GREEN A legal case involving the city of Green, Green Mayor Gerard Neugebauer, former Green Law Director Diana Calta and former Green employee Nick Molnar will continue after a court denied a motion to dismiss the case.
The dispute is related to the negotiations between Molnar and city officials regarding his termination. The city is alleged to have agreed to rescind and destroy all copies of Molnar’s April 5, 2016, letter terminating his employment and accepting his resignation.
On April 20, 2016, a news reporter from WOIO (channel 19), requested to inspect a copy of Molnar’s employee file and subsequently requested a copy of the April 5, 2016, termination letter. The city initially refused to provide a copy of the letter it agreed to destroy until WOIO instituted a lawsuit for access to public records in the Ohio Court of Claims.
It is alleged city officials never notified Molnar of the WOIO lawsuit and when he learned the city was going to provide the letter following a ruling in favor of WOIO, he filed a complaint and a motion in Summit County Common Pleas Court for a temporary restraining order to prevent Green from releasing the letter and requiring the city to abide by its agreement.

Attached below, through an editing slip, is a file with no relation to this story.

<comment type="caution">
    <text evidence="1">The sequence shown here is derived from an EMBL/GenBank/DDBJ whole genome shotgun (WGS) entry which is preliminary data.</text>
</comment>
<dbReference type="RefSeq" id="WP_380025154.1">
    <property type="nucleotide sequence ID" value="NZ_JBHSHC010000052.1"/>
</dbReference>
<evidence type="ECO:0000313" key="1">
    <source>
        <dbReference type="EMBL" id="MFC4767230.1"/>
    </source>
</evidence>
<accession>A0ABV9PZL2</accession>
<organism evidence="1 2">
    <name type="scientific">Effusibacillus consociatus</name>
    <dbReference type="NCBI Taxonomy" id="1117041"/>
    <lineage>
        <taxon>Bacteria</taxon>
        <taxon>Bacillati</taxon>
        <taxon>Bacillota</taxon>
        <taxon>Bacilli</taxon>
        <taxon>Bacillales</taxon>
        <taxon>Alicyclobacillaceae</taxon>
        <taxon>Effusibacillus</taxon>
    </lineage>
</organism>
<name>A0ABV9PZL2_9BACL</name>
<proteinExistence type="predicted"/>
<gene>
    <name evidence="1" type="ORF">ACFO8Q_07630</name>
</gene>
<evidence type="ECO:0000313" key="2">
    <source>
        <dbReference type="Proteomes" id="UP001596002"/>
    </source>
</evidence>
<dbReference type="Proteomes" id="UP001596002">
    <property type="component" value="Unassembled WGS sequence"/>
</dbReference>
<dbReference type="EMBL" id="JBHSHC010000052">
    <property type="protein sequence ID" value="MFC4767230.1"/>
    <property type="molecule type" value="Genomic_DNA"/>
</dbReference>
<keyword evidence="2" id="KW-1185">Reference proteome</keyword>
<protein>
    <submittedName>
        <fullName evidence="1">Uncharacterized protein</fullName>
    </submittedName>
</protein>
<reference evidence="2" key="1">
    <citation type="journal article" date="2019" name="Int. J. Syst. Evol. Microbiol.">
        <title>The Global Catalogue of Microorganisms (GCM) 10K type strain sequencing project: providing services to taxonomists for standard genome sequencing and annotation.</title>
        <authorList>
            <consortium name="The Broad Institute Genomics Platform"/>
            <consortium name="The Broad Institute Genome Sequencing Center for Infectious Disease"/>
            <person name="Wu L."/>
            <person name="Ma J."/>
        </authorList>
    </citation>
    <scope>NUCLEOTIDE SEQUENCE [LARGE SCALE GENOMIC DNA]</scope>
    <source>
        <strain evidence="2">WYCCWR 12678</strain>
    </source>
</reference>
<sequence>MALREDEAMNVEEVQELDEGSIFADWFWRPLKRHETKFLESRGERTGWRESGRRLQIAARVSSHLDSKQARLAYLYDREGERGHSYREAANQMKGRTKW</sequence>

The complaint by Molnar stated claims for breach of contract, negligence, injunctive relief, libel and a claim for punitive damages that alleged grossly negligent, reckless, wanton and willful conduct.
The city filed a motion to dismiss Molnar’s complaint claiming governmental immunity.
The Trial Court denied the motion and the city appealed in the Ninth District Court of Appeals, which sent the case back to trial to articulate its reasons for the denial. The Trial Court then reissued its denial of the city’s motion to dismiss, which Green appealed again to the Ninth District Court of Appeals, which issued its latest ruling denying the city’s motion to dismiss on July 31.
The Court stated that: “Green, Mr. Neugebauer, and Ms. Calta have argued that Mr. Molnar failed to plead or demonstrate an exception to their immunity defense, but have failed to show beyond a doubt that Mr. Molnar could prove no set of facts that would entitle him to relief in light of their affirmative defense of immunity.”
Both courts have stated Neugebauer and Calta can be held personally liable, meaning they could now be on their own for defense and may not be protected under the city’s insurance.
Molnar served as a service supervisor in Green and was promoted to deputy service director in 2015. He also served on City Council in his hometown, Macedonia, where he is now the mayor.
At the time of his termination, the city of Green said Molnar was terminated because of a "violation of city policy.”
Molnar said at the time a new administration was coming into Green and he wasn’t a part of it.
City officials declined to comment on the case and Molnar directed questions to his attorney, who did not return attempts seeking comment.